As Sir Richard Branson say, “You can and must make time for both family and business. It is important to build a strong family life: It helps to give you a better perspective and balance in business. Moreover, a key responsibility for each generation is to bring up the next generation — and you need to be present to do this.”

How do you balance family life with the time required to set up and build a business?

1-    Make sure we had proper family holidays — time spent away from work and the office. Spending time away teaches delegation.

2-    Take yourself outside the ‘busy work’ everyday business and allow yourself to make clearer and longer-term decisions.

3-    Develop a strong bond of trust with your colleagues. This means that your team must be fully engaged and support you in their convictions in the good time and the bad times.

4-    There is a balance between being in the office and outside the company.  An entrepreneur must make sure to be seen by the staff and spend time getting their feedback and ideas. Listening to others is a key quality of a good business leader.

5-    Time off should be important to you. To keep yourself and your staff motivated and healthy, it is important to take holidays and get a break from work. The right balance will ensure that you have a committed and enthusiastic staff that performs better when at work instead of looking for excuses to take sick days.

6-    Keep fit and healthy is also a key to staying on top in business. Exercising every day – a swim, a run or a game of tennis – gives you the energy necessary to tackle the everyday decisions.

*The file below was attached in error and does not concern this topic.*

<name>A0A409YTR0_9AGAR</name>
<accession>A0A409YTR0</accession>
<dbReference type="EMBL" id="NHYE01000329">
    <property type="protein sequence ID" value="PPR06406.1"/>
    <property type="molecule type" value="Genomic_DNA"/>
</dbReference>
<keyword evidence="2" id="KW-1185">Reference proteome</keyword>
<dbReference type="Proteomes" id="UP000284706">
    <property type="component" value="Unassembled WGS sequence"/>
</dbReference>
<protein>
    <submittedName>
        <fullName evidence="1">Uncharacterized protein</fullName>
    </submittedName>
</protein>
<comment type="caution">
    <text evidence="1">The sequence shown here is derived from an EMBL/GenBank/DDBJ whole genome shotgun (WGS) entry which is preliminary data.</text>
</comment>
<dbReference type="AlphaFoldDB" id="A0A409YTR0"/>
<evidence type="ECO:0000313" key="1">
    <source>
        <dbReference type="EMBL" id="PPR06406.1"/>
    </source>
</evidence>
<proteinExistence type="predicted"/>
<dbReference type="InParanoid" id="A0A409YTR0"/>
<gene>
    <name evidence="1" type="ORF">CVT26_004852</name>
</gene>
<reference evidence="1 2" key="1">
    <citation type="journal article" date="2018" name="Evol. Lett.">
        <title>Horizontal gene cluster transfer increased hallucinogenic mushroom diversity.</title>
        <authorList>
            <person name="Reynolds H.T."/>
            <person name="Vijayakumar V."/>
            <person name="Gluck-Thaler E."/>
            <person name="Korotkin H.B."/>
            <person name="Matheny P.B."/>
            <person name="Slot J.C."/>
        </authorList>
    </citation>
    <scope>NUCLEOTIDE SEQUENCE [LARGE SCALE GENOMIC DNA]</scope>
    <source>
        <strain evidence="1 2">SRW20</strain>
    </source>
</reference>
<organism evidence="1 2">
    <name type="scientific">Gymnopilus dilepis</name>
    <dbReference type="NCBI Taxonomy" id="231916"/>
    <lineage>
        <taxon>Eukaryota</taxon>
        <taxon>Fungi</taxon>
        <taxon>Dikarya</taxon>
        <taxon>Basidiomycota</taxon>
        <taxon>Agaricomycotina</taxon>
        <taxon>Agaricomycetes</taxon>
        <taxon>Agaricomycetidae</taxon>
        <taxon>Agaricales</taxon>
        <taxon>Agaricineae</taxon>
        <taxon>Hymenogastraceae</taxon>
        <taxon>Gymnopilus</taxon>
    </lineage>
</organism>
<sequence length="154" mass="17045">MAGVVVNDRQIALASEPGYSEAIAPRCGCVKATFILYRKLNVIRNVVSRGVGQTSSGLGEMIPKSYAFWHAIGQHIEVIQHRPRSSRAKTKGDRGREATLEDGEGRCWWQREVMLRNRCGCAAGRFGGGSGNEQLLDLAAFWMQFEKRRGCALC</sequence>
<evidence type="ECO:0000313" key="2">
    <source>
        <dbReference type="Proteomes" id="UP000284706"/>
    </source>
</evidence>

7-    Live life to the fullest and take advantage of good home family and business family.

Business Rhythm:

If you’re not familiar with the term, business rhythm refers to the set of meetings that management has on its schedule to drive and manage the organization. Generally, it can be concluded that most executives spent too much time in meetings that were not appropriately focused or aligned with the organization’s goals and objectives.

In fact, some reports say that owners and managers spend as much as 60 percent of their time in meetings. While most of the time was spent on the things that mattered to the company, they didn’t perceive the meetings to be overly effective.

An organization needs to understand that working in tandem with its management team members, each meeting needs to be linked to a core process and that is linked to a key performance indicator (KPI.).

1-    In building an operating rhythm the organization needs to assign specific and measureable KPIs to ensure every member of the management team has the same understanding.

2-    Then management needs to tie each KPI to the core processes that will enable them to be achieved. Then, management must detail these core processes to the next level of granularity, describing:

  1. Sub-processes (process maps)
  2. Inputs and outputs
  3. Roles and responsibilities